• Communication activities to the general public: Visits of fairs, newspapers and journals, TV or radio, contribution at TV channel EURONEWS ( institutional websites
• LiNaBioFluid flyer
• Social media accounts with scientific impact: ResearchGate account of LiNaBioFluid with more than 1500 “Reads” and more than 50 “Followers”
• 8 awards including the renowned International Bionic Award of the Schauenburg Foundation.
• Organization of the 6th International Workshop on Laser-Induced Periodic Surface Structures (LIPSS) in Heraklion (November 2016)), an industry-oriented Workshop “Laser Processing for Bionic Applications” in Berlin (November 2017), and organization of a special LiNaBioFluid session at the EMRS Spring Meeting 2017 in Strasbourg.
Progress beyond the state of the art: The novelty of the project was related to the use of the integument of bark bugs to design biomimetic surfaces. While most of previous research activities in the field of biomimetic fluidics focused on plants and reptile surfaces, there was very limited knowledge on bark bugs in general, which possess excellent mimicry. The fluid transport on the cuticle of (some) bugs includes the transport of the fluid out of the capillary followed by the spreading of the fluid on an extended area with microstructures. This special kind of fluid transport is assumed to be caused by the specific microstructures and/or wettability of the bark bug cuticle. The fluid transport in capillaries combined with super-wetting on large areas has application potential in the field of fluidics and microfluidics. However, it is not feasible to mimic the surface structure of the bark bug cuticle or the scale of a moisture harvesting lizard on a larger surface of several square centimeters by a scribing technique (e.g. electron beam lithography) due the long processing times required. Therefore, we employed the self-organized structures occurring on laser irradiated surfaces for structuring of surfaces on technically relevant hard materials, which show many similarities to those found in the animal integuments.

Impact: The radically new line of technology was the use of biomimetic designs, i.e. bug and lizard ones, for controlled fluid transport. The proof-of-principle was friction reduction of a surface with self-organized laser-generated nano/microstructures and the new scientific underpinning the understanding of the role of surface topography and wettability for the fluid transport out of a capillary onto a microstructured surface where the fluid spreads.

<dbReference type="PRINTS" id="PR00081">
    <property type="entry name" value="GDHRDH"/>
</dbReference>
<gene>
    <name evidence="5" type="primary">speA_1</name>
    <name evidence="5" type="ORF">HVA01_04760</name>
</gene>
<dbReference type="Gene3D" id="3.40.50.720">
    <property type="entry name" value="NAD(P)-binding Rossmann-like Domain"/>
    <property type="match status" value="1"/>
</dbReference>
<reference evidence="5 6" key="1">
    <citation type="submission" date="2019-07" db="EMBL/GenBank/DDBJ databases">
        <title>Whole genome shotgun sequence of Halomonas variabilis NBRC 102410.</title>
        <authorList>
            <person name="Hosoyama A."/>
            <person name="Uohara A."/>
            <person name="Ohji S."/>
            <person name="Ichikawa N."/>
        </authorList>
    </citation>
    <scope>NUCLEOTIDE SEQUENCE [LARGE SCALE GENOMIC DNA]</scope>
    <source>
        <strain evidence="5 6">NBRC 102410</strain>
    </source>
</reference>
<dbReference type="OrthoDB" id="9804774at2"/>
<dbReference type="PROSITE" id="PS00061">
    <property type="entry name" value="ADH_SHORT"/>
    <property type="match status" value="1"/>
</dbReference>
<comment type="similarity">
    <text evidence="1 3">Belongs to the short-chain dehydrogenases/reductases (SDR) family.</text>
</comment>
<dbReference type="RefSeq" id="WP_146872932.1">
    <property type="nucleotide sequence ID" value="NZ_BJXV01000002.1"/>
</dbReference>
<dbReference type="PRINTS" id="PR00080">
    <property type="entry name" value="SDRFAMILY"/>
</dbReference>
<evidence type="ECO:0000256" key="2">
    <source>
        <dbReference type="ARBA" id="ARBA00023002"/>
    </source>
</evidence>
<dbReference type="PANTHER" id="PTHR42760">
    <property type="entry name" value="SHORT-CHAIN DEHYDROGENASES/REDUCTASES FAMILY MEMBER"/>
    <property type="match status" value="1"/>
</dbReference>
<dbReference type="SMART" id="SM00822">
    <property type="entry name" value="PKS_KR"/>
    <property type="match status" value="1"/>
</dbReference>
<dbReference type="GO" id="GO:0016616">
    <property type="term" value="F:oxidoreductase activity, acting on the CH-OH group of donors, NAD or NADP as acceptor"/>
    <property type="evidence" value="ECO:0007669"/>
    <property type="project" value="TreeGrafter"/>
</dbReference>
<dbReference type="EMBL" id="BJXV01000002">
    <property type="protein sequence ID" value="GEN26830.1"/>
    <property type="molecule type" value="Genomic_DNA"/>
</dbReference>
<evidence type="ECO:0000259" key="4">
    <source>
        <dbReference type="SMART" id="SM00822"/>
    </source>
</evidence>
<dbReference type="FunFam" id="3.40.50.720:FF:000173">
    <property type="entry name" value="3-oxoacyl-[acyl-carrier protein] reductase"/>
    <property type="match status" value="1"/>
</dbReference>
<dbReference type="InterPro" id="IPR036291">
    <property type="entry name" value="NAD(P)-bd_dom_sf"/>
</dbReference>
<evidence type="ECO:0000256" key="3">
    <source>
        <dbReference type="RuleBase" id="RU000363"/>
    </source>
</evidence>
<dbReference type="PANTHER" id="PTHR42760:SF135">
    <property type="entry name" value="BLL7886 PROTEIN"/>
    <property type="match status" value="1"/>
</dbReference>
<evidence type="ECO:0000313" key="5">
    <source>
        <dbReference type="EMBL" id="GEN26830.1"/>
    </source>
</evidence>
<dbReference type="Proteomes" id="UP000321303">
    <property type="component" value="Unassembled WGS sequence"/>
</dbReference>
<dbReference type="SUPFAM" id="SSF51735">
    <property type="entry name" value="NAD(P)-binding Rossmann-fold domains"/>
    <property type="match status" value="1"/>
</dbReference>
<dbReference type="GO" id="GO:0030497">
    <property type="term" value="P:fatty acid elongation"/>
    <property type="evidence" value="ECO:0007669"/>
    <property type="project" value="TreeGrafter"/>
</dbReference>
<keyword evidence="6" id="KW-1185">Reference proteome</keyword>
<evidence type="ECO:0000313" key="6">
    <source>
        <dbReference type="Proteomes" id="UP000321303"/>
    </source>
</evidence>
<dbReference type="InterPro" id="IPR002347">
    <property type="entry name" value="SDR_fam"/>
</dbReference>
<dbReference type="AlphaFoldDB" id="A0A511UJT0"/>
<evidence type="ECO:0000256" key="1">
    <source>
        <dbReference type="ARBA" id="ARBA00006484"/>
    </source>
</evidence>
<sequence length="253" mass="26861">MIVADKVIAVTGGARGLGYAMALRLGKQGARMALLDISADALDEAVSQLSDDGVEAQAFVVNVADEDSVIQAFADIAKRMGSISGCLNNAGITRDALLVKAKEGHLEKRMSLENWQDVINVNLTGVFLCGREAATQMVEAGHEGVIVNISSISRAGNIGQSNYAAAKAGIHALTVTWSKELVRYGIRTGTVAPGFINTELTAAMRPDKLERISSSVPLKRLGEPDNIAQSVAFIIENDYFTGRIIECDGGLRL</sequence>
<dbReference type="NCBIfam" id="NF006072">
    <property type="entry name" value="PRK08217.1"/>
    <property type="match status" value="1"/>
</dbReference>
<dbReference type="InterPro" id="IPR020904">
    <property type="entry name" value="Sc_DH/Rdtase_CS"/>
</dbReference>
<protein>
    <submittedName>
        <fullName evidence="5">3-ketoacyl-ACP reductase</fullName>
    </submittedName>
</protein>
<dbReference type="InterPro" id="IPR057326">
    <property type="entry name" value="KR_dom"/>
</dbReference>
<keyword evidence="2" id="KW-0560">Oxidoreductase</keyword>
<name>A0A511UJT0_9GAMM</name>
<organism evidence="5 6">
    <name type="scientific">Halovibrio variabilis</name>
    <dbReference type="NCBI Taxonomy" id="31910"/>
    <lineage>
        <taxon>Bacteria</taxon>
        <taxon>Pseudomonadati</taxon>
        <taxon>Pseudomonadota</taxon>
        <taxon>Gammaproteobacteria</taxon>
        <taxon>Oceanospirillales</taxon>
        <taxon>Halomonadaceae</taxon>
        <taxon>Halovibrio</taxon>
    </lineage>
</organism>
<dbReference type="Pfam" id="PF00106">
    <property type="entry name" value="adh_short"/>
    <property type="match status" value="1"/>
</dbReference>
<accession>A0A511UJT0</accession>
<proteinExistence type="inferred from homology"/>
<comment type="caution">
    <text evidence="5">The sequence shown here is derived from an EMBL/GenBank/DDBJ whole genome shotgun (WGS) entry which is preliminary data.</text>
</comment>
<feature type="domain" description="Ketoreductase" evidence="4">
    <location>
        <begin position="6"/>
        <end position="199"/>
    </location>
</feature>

A main target of the project remained the management of wear and friction, which means saving of resources and reduction of CO2 emission. This is a very important field as estimated 5% of the gross national budget is lost every year due to wear and abrasion in industrialized countries. In even higher relative dimension are the effects with regard to energy consumption and CO2 emission. Additionally to reduction of energy consumption and CO2 emission, the project success was directly correlated with further societal challenges the EC is straggling with as health/demographic change issues. Patients in hospitals or at home could benefit from implants consisting of Titanium with laser-induced microstructures at their surface which can be not only wetted by blood and body fluids, but at the same time prevents the overgrowth by tissue and cells. Another un-expected result were anti-reflection properties of bio-inspired laser-induced microstructures.
Coefficient of friction on fs laser-processed Ti (
The laser structured logo of the LiNaBiofluid; A one-year old Lizard is reflecting on the sample.
Image of the south American flat bug Dysodius lunatus
Wear tracks on laser-induced periodic surface structures (
Structures of lizards are mimicked by laser-processing
Directional flow of dyed soapy water against gravity due to tilted laser-induced cones on polyimide
fs laser-processed steel samples with laser-induced periodic surface structures or grooves